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My belief is that an unmanaged plug-and-play layer 2 network switch only deals with MAC addresses.

When computer A on a local network wants to communicate with computer B for example through the unmanaged switch, does the switch simply just forward the Ethernet frames to computer B? If so, how does it know the destination MAC address initially?

Initially when computer A only knows about the computer B's IP address? Does the switch internally keep track of IP addresses matching the MAC addresses? Thanks in advance.

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  • Did any answer help you? if so, you should accept the answer so that the question does not keep popping up forever, looking for an answer. Alternatively, you could post and accept your own answer.
    – Ron Maupin
    Dec 24, 2021 at 0:21
  • @RonMaupin Agreed. I haven't been online in a while, but I accepted the below answer. Thanks. Jan 18 at 2:52

1 Answer 1

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An unmanaged switch doesn't use/care for/understand IP addresses at all.

A managed L2 switch uses IP addresses for management only. Some L2 switches also support limited L3/IP functionality like ACLs. L3 switches use IP addresses for L3 forwarding = routing as well.

When computer A on a local network wants to communicate with computer B for example through the unmanaged switch, does the switch simply just forward the Ethernet frames to computer B?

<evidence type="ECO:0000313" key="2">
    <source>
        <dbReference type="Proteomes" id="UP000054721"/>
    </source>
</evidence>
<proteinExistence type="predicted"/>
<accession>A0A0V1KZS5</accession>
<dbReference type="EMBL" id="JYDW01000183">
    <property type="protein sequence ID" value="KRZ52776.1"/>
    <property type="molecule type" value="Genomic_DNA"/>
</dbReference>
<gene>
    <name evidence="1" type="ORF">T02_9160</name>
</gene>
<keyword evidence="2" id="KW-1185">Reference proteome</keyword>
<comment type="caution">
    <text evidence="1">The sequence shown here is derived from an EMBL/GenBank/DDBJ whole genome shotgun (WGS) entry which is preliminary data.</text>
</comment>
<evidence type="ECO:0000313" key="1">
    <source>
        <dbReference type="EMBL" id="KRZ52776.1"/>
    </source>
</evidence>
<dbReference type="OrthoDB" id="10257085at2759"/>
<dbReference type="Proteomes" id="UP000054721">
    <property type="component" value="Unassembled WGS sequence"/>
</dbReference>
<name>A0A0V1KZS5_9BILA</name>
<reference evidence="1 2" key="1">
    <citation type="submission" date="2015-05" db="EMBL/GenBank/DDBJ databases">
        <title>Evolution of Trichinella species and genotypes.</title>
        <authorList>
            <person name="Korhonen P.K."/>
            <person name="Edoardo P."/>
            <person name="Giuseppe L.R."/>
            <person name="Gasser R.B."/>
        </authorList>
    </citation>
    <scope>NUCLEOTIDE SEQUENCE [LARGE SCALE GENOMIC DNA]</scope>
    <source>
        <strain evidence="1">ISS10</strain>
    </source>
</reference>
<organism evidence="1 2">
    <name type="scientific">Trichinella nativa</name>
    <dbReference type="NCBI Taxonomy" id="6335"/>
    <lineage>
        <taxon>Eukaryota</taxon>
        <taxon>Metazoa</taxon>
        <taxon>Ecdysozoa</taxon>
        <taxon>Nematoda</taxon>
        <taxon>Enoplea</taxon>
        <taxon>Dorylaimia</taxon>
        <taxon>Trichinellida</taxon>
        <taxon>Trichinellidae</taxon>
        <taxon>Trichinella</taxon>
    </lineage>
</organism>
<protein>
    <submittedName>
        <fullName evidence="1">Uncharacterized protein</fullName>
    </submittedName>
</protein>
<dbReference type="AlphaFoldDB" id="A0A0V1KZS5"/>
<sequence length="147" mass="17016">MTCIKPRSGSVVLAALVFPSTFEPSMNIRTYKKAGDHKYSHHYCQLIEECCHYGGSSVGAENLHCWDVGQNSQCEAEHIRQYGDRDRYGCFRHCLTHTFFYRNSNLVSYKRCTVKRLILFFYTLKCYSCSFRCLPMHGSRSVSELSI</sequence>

Yes. A basic switch forwards frames by destination MAC address only. Whether higher layers use IPv4, IPv6 or anything else doesn't concern the switch.

If so, how does it know the destination MAC address initially?

A switch ("multiport MAC bridge") learns locations of MAC nodes from the source addresses they use in the frames they send.

If no frame has been sent from a node, its MAC is initially unknown and the switch needs to mimick a repeater hub by flooding the unknown frame to all its ports but the source port.

Initially when computer A only knows about the computer B's IP address?

For IPv4, broadcast-based ARP is used to resolve an IP address to its corresponding MAC address (for MAC-based networks): A broadcasts an ARP request with B's IP address, B replies with its interface MAC address. IPv6 uses multicast-based NDP.

Does the switch internally keep track of IP addresses matching the MAC addresses?

No. A switch only cares for MAC addresses. Matching IP addresses to those MAC addresses is up to the hosts (or more generally up to the L3 nodes, including routers).

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  • Thank you for your reply. Initially, when computer A and B just comes onto the network and computer A wants to communicate with computer B, but it just knows computer B's IP address, how does computer A know computer B's MAC address already to send the Ethernet frame? Nov 18, 2021 at 10:37
  • A uses ARP to resolve B's IPv4 address to its NIC's MAC address (A send ARP request as broadcast, B replies with its MAC address).
    – Zac67
    Nov 18, 2021 at 10:46
  • Wouldn't B's reply to ARP request mean that the case with repeater hub behavior almost never happens?
    – jaskij
    Nov 18, 2021 at 17:09
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    @BenVoigt, or you could have a case where a device has a longer timeout for aging off ARP entries than the switches age off MAC entries. Like a Cisco router with a default 4 h ARP timeout vs. a common 5 min MAC timeout.
    – ilkkachu
    Nov 19, 2021 at 11:08
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    @ilkkachu: Or the end device has a longer timeout than the switch's uptime
    – Ben Voigt
    Nov 19, 2021 at 16:19

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